Chapter

Toleration and Diversity in New Netherland and the Duke’s Colony

Paul Finkelman

in No Establishment of Religion

Published in print November 2012 | ISBN: 9780199860371
Published online January 2013 | e-ISBN: 9780199950164 | DOI: http://dx.doi.org/10.1093/acprof:oso/9780199860371.003.0005
Toleration and Diversity in New Netherland and the Duke’s Colony

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The seventeenth-century founders of what is now New York, unlike the English who first settled the other twelve colonies, were Dutch. New Netherland was created by the Dutch West India Company in 1624 as a series of trading posts. At that time, the Dutch Reformed Church was the established church in the Netherlands, a state that allowed greater toleration for religious minorities than any other in Europe. In the middle of the century, Petrus Stuyvesant, a devout member of the Dutch Reformed Church, was sent to improve discipline in the faltering colony. Unlike his predecessors, he attempted to prevent religious minorities—particularly Lutherans, Jews, and Quakers—from operating freely in the colony. Stuyvesant’s superiors in Amsterdam, however, believed that toleration rather than religious uniformity was more conducive to civic harmony. After seizing the colony in 1664 and renaming it New York, the British continued the Dutch approach of toleration rather that English approach of insisting on an establishment of religion. With a religiously diverse population in the eighteenth century, deriving from seventeenth-century toleration, New York’s constitution of 1777 was notable for its prohibitions on estalishments of religion as well as religious tests for public office, thereby applying lessons learned from the seventeenth century.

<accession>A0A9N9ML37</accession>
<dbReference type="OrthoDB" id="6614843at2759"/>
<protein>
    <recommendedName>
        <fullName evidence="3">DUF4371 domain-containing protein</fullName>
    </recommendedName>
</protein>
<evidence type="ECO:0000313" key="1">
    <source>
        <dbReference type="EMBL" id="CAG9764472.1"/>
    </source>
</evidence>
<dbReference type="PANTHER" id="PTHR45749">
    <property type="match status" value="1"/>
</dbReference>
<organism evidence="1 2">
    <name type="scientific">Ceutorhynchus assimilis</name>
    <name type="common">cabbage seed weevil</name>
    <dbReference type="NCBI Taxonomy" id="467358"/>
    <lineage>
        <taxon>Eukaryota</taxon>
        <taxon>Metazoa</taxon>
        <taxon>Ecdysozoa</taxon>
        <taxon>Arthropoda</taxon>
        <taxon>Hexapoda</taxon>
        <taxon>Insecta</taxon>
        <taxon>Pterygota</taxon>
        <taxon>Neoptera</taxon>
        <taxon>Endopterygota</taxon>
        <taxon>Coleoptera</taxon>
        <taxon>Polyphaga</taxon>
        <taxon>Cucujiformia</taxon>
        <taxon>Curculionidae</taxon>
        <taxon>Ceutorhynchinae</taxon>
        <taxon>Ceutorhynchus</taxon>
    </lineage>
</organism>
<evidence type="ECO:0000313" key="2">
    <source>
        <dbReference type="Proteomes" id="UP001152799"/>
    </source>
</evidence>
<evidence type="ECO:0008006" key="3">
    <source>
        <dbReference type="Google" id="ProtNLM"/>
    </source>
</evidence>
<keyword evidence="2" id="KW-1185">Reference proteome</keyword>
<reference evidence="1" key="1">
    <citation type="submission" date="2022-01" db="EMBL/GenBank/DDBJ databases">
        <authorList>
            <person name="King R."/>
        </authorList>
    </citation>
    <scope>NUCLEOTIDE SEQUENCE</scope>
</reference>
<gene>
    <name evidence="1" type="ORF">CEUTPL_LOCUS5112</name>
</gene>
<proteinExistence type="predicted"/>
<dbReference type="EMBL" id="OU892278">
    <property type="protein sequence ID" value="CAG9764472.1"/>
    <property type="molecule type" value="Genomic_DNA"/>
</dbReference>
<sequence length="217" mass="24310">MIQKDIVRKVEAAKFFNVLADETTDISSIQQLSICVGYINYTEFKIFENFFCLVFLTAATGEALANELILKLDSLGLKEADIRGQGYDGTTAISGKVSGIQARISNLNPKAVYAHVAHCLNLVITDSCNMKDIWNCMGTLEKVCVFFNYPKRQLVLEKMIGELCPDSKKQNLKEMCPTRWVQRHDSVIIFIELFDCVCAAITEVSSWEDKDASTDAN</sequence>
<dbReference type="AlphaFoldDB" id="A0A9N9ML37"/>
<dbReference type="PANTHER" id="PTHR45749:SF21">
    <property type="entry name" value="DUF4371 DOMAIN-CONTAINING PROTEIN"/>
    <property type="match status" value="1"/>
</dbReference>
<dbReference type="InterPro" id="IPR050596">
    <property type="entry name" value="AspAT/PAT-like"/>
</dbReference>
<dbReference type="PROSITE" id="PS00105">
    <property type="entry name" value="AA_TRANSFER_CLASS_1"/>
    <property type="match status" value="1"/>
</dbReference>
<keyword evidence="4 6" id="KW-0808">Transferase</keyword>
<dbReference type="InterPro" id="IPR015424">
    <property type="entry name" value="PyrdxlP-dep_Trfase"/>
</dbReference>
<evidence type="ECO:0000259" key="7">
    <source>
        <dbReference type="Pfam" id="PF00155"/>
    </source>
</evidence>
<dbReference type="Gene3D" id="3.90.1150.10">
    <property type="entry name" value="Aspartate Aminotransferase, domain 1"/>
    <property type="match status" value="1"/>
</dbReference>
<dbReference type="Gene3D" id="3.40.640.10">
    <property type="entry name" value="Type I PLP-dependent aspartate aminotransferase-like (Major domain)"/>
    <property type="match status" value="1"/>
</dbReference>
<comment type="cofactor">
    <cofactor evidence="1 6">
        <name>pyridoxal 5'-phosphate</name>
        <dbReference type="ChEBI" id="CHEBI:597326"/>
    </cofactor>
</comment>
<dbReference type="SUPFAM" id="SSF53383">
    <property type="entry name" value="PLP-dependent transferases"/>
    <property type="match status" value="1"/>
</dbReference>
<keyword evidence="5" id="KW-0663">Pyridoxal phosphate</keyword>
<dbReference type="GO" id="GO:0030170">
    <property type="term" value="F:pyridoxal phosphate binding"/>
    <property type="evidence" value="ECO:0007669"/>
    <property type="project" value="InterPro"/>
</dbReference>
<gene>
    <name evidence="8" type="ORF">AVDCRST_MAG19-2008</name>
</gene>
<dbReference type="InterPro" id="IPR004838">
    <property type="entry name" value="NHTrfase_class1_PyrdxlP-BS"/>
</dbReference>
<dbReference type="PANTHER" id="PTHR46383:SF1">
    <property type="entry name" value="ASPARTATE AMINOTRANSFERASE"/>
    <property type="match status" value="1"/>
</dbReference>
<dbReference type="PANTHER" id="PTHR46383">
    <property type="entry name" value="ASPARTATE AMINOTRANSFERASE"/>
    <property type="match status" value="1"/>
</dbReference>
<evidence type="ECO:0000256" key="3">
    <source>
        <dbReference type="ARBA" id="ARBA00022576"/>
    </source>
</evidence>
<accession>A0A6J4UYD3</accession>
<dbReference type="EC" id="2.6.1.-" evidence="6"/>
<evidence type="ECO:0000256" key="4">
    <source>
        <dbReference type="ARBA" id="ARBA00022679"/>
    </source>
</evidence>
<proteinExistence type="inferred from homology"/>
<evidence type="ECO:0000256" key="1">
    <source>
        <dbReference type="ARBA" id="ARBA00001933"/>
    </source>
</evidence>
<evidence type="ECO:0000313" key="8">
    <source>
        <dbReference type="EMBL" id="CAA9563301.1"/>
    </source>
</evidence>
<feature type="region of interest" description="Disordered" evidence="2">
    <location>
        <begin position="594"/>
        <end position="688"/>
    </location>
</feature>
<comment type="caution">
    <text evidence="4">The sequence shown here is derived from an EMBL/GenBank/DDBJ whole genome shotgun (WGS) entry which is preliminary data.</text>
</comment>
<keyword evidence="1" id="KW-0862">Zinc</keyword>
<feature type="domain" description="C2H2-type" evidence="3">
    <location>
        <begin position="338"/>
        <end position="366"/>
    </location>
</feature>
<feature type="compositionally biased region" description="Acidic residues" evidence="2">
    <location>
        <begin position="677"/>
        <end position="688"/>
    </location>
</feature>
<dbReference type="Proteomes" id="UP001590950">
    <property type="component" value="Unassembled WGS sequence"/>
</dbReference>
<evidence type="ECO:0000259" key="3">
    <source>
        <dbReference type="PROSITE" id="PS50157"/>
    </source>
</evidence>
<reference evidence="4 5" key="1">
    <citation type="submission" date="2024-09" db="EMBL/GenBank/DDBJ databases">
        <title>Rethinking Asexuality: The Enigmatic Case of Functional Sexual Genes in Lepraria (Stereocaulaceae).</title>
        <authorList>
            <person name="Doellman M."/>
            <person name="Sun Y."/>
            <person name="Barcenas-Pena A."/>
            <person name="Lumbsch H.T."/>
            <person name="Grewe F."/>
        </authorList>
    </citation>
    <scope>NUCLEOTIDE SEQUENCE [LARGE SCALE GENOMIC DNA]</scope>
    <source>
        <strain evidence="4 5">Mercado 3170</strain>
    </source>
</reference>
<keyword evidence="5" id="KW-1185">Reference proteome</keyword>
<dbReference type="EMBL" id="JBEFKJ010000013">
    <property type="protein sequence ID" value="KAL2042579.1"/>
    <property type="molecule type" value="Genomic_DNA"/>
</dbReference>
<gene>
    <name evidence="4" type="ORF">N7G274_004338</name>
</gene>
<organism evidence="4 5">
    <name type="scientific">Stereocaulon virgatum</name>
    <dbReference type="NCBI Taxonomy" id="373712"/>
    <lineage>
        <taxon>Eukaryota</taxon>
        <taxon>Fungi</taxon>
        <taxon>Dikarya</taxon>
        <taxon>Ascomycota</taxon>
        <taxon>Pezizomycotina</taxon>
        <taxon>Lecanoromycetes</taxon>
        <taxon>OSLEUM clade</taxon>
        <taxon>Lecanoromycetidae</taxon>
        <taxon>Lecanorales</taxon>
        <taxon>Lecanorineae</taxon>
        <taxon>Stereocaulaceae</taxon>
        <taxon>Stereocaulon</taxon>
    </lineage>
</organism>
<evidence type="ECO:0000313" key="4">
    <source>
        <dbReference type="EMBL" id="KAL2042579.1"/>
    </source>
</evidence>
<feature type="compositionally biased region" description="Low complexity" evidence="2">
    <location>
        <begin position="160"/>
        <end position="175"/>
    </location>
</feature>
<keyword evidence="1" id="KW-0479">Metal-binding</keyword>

Keywords: toleration; New Netherland; Netherlands; Petrus (Peter) Stuyvesant

Chapter.  15925 words. 

Subjects: Religious Studies

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